- Window, Door, Floor, and Ceiling Trim: Covers the different types of trim used in finish work. Focuses on the proper methods for selecting, cutting, and fastening trim to provide a professional finished appearance.
- Doors and Door Hardware Covers the installation of metal doors and related hardware in steel-framed, wood-framed, and masonry walls, along with their related hardware, such as locksets and door closers. Also covers the installation of wooden doors, folding doors, and pocket doors.
- Cabinet Installation: Provides detailed instructions for the selection and installation of base and wall cabinets and countertops.
- Cabinet Fabrication: Provides an introduction to the materials, tools, and methods used in cabinetmaking. Practice projects help the trainee learn the various joining techniques, while providing practice on stationary power tools.
In addition, NCCER Contren Learning offers addition Craft Training Materials as name below.
Construction Craft Laborer
Electronic Systems Technician Front Matter
Gas Pipeline Operations
Heavy Equipment Operations
Industrial Maintenance E-I
Industrial Maintenance Mechanic
Liquid Pipeline Control Center Operations
Mobile Crane Operations
Pipeline Corrosion Control
|Pipeline Electrical and Instrumentation
Your Role in the Green Environment
National Association of Minority Contractor – North Florida Chapter is the Accredited Training Sponsors of NCCER.
National Association of Minority Contract of Northeast Florida Chapter (NAMCNFC) Training Program provides short-term entry level and advanced training for persons who want to enter the construction industry and assist those who want to improve their skills and move up career ladders. In addition, our program focuses on attracting and recruiting young at-risk adult participants, including ex-offers from service areas with household incomes below the median average and with high unemployment rates. As a result, we will achieve diversity inclusion concerning job opportunities currently being created in the construction industry.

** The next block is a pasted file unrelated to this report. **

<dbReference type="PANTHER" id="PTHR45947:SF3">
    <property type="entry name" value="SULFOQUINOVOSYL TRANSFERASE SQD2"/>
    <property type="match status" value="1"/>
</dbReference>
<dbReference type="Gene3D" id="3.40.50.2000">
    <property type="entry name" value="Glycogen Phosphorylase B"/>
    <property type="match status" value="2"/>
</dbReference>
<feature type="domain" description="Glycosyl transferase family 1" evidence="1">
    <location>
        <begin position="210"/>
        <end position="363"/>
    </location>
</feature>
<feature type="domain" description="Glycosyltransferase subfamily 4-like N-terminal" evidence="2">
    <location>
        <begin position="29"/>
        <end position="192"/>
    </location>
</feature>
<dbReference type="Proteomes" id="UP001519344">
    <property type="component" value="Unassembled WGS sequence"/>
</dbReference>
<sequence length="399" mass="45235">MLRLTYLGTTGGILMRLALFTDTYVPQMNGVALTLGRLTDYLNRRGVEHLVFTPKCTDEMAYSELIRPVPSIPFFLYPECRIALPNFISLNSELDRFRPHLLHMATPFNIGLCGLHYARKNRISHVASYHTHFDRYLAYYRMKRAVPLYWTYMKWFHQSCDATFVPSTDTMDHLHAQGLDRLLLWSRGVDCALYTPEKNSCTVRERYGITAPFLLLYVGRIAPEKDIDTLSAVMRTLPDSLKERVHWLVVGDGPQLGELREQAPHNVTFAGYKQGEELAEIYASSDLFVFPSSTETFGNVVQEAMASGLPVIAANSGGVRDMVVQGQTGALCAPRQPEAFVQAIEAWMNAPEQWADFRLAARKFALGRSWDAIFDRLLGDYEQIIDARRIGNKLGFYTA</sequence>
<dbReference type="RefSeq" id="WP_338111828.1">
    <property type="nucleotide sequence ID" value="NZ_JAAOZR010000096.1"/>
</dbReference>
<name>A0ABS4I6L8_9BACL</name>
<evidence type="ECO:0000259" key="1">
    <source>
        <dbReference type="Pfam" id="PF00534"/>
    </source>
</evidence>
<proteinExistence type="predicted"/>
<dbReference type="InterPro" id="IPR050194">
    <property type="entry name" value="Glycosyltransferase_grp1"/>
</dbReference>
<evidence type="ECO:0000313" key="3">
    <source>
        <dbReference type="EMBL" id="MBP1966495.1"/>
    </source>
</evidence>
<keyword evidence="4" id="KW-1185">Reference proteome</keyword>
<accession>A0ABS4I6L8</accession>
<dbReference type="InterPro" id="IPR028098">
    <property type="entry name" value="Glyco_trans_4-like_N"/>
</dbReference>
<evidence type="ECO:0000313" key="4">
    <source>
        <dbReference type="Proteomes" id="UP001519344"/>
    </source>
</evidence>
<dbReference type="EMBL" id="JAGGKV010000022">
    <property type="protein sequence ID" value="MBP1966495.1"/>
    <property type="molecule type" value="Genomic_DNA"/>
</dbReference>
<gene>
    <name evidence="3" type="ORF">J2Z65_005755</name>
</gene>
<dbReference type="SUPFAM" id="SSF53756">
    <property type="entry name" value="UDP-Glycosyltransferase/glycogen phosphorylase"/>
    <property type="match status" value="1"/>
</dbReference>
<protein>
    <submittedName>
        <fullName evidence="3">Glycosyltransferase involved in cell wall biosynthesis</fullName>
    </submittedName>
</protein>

National Center for Construction Education and Education (NCCER)
NCCER is a not-for-profit 501(c) (3) education foundation created in 1996 to develop standardized construction, maintenance, and pipeline curricula with portable credentials and help address the critical skilled workforce shortage. NCCER's training process of accreditation, instructor certification, standardized curriculum, national registry, assessment, and certification is a key component in the industry's workforce development efforts. NCCER also drives multiple initiatives to enhance career development and recruitment efforts for the industry. NCCER is headquartered in Gainesville, Fla., and is affiliated with the Univeristy of Florida's M.E. Rinker, Sr. School of Building Construction.
M.E. Rinker, Sr. School of Building Construction
M. E. Rinker, Sr. School is dedicated to construction, construction science and management and is committed to excellence in education and research. The school was Established in 1935, it is the oldest school of construction in the U.S. and the first program to receive accreditation from the American Council for Construction Education (1975). The school has Twenty faculty members teach and guide the School's 500 undergraduate and 120 graduate students.
The mission of the M. E. Rinker, Sr. School of Building Construction is to be the center of excellence for construction. The Rinker School will pursue this by:
Promoting professional and ethical behavior in education and practice,
Advancing the industry by creating new knowledge through research and scholarly activities, Educating individuals in principles, knowledge and skills required to be successful in their professional careers, and Providing service and transferring knowledge to the citizens of Florida, the construction industry, professional societies, the nation, and the world.
For more information concerning Education and Training, contact your local chapter.